Bloom’s Taxonomy: The Good and the Bad

I think I found a blog that shows both the good and bad of Bloom’s Taxonomy:

Here is my comment to the post (I am including here just in case it does not get approved):
1  Ask mom.
2. If mom doesn’t know, ask Dad.
3. If Dad doesn’t know look it up in the textbook.
4. If the answer isn’t in the textbook, ask a friend.
5.  Google it.  If it isn’t on the first page of results, give up.

My point here is that while Bloom’s is an awesome tool, we can’t completely take away any responsibility for the student wanting to learn.  Search engines are getting to the point where you can even google high order thinking skills.  What do we do then?  Create higher order thinking skills?  No, we expect integrity from students to do the right thing and assume some responsibility for not getting to the answer in an inappropriate way.  In the “olden” days it meant asking a friend.  Today it means going to Google.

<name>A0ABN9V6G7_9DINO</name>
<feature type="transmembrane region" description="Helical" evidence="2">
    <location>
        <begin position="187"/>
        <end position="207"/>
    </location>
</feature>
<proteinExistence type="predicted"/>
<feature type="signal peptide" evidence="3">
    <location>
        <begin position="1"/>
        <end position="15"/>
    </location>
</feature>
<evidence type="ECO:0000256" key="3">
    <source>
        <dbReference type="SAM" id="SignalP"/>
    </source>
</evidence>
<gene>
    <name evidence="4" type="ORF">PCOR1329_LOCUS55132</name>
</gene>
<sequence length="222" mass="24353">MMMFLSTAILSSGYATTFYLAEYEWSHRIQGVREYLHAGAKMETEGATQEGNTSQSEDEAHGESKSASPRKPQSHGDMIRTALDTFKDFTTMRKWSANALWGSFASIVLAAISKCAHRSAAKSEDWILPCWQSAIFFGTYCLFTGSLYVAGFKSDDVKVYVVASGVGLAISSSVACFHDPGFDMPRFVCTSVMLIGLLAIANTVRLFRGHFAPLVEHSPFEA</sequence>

The good, of course, is the taxonomy and how it can be used to aid students with higher order thinking.  The author of this blog felt that the lower levels of Blooms are easy to Google but the higher levels are not and therefore this is an unexpected benefit from using Bloom’s – particularly evaluating and creating.

The bad, implied in my article, is that Blooms should be used as a tool regardless of the ability of technology to “cheat”.  Students who want to take short cuts will – with or without the internet.  Using Blooms to prevent that is short-sighted at best.

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One Response to Bloom’s Taxonomy: The Good and the Bad

  1. esivel says:

    Interesting post on the every expanding capabilities for cheating using search engines.
    How about other uses of Bloom’s such as an aid for the teacher in designing: lesson plans, tests and in class assignments?

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